Reasonable Notice

Danger Will Robinson – dry technical bureaucratese ahead!

Something every corporate structure has – be it secular or sacred – is a regular meeting of its membership to transact business on behalf of the organization. For commercial companies this can be a shareholder meeting, for charitable organizations it could be an annual general members’ meeting, and for Synod 2.0 it’s Synod in Convention which will be held every four (4) years.

For Synod to meet in convention delegates from the various member churches gather in one spot and transact the business of the Synod. In preparing for this meeting the “old” Synod would send each delegate one or more information packages about the convention business for review, study, and discussion. Then at the convention the delegates could vote their decisions about the Synod’s business.

Article IX of the old Statutory Bylaws is as follows:

Article IX Conventions
9.01 A Convention shall be called and held triennially in the manner and at a time and place as provided for in the Constitution and Synodical Bylaws.

9.02 The delegates in attendance at a triennial Convention shall receive a report from the president and from the Board; shall appoint auditors; and shall elect officers, directors, and members of such commissions as may be established and prescribed from time to time in the Synodical Bylaws; and shall transact such other business as may properly come before the Convention.

Nothing too exciting there – this is pretty standard stuff.

However, in this age of personalized mass communication, email lists, file servers, Facebook, Youtube, on-demand video streaming, and the like – it would seem the burden of communicating convention notices to the various delegates had become too much of a burden for Synod to discharge. What the restructuring committee did here is puzzling because instead of changing notification to allow Synod to take advantage of advances in communications technology, the restructuring committee did away with individual notification entirely in lieu of the secretary publishing a meeting notice in an official periodical published by LCC .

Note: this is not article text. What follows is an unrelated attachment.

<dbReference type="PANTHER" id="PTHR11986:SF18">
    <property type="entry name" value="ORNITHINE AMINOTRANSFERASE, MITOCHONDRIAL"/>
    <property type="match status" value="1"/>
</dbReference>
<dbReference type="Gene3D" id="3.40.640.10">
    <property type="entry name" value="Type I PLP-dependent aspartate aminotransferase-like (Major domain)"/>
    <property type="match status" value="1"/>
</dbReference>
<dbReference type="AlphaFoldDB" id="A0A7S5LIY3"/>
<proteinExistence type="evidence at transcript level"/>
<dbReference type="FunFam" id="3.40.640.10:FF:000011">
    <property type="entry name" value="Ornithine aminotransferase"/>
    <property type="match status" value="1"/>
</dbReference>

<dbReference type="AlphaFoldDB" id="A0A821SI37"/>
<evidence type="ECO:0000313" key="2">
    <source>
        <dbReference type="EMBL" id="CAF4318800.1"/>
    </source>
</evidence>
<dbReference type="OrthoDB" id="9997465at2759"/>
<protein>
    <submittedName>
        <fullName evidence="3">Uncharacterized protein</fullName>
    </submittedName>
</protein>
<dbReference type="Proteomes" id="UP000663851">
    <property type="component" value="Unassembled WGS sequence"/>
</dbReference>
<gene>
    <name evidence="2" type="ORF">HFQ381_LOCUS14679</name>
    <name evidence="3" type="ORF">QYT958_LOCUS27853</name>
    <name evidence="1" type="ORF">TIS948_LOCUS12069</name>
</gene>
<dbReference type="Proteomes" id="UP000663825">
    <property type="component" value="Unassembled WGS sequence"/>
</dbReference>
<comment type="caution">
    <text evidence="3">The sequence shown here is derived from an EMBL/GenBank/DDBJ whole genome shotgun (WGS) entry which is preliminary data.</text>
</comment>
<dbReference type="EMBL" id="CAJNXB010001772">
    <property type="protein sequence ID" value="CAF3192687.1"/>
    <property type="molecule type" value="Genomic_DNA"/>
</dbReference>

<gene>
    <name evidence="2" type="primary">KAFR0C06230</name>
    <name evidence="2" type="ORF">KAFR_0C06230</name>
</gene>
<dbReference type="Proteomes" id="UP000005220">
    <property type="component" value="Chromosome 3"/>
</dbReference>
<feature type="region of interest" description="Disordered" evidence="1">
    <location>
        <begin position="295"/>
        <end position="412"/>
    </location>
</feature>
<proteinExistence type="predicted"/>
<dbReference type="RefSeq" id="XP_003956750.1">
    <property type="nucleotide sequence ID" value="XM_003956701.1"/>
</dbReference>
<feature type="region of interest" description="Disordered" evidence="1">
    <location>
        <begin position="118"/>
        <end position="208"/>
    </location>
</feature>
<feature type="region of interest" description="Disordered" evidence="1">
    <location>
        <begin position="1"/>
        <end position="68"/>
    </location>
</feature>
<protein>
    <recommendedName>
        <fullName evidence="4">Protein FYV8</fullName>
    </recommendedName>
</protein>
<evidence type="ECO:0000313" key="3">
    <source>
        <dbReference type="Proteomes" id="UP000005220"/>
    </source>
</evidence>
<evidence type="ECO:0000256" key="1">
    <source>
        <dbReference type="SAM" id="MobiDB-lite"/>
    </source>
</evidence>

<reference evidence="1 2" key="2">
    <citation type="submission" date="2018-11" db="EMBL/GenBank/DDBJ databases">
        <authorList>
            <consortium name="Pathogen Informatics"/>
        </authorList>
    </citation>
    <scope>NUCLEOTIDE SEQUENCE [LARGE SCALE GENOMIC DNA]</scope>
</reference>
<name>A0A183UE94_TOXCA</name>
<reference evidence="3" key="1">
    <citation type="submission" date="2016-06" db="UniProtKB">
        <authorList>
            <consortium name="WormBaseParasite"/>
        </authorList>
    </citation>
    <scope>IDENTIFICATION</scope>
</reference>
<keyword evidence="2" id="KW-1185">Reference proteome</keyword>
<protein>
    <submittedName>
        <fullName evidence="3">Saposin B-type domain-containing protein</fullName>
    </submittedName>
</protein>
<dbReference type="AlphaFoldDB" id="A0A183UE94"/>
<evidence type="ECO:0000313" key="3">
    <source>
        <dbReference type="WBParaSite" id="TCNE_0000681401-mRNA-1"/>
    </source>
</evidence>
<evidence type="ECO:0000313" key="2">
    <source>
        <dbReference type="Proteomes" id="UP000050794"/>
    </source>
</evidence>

Article IX of the updated Statutory Bylaws now reads:

9.02 No notice of a Convention need be given to a Member Congregation or to a delegate appointed by that Member Congregation. The secretary shall publish in an official periodical published by LCC the time and place of each quadrennial Convention at least six months in advance of the opening date of the Convention. Such notice shall indicate the business to be conducted at the quadrennial Convention.

If a special convention was called one would think that would be considered a big deal and warrant individual notice – and you’d be wrong.  Here’s the section of the updated statutory bylaw:

9.12 No notice of a Special Convention need be given a Member Congregation or to a delegate appointed by that Member Congregation. The secretary shall publish in an official periodical published by LCC the time and place of the Special Convention at least 90 days prior to the opening date of the Special Convention. Such notice shall indicate the business to be conducted at the Special Convention.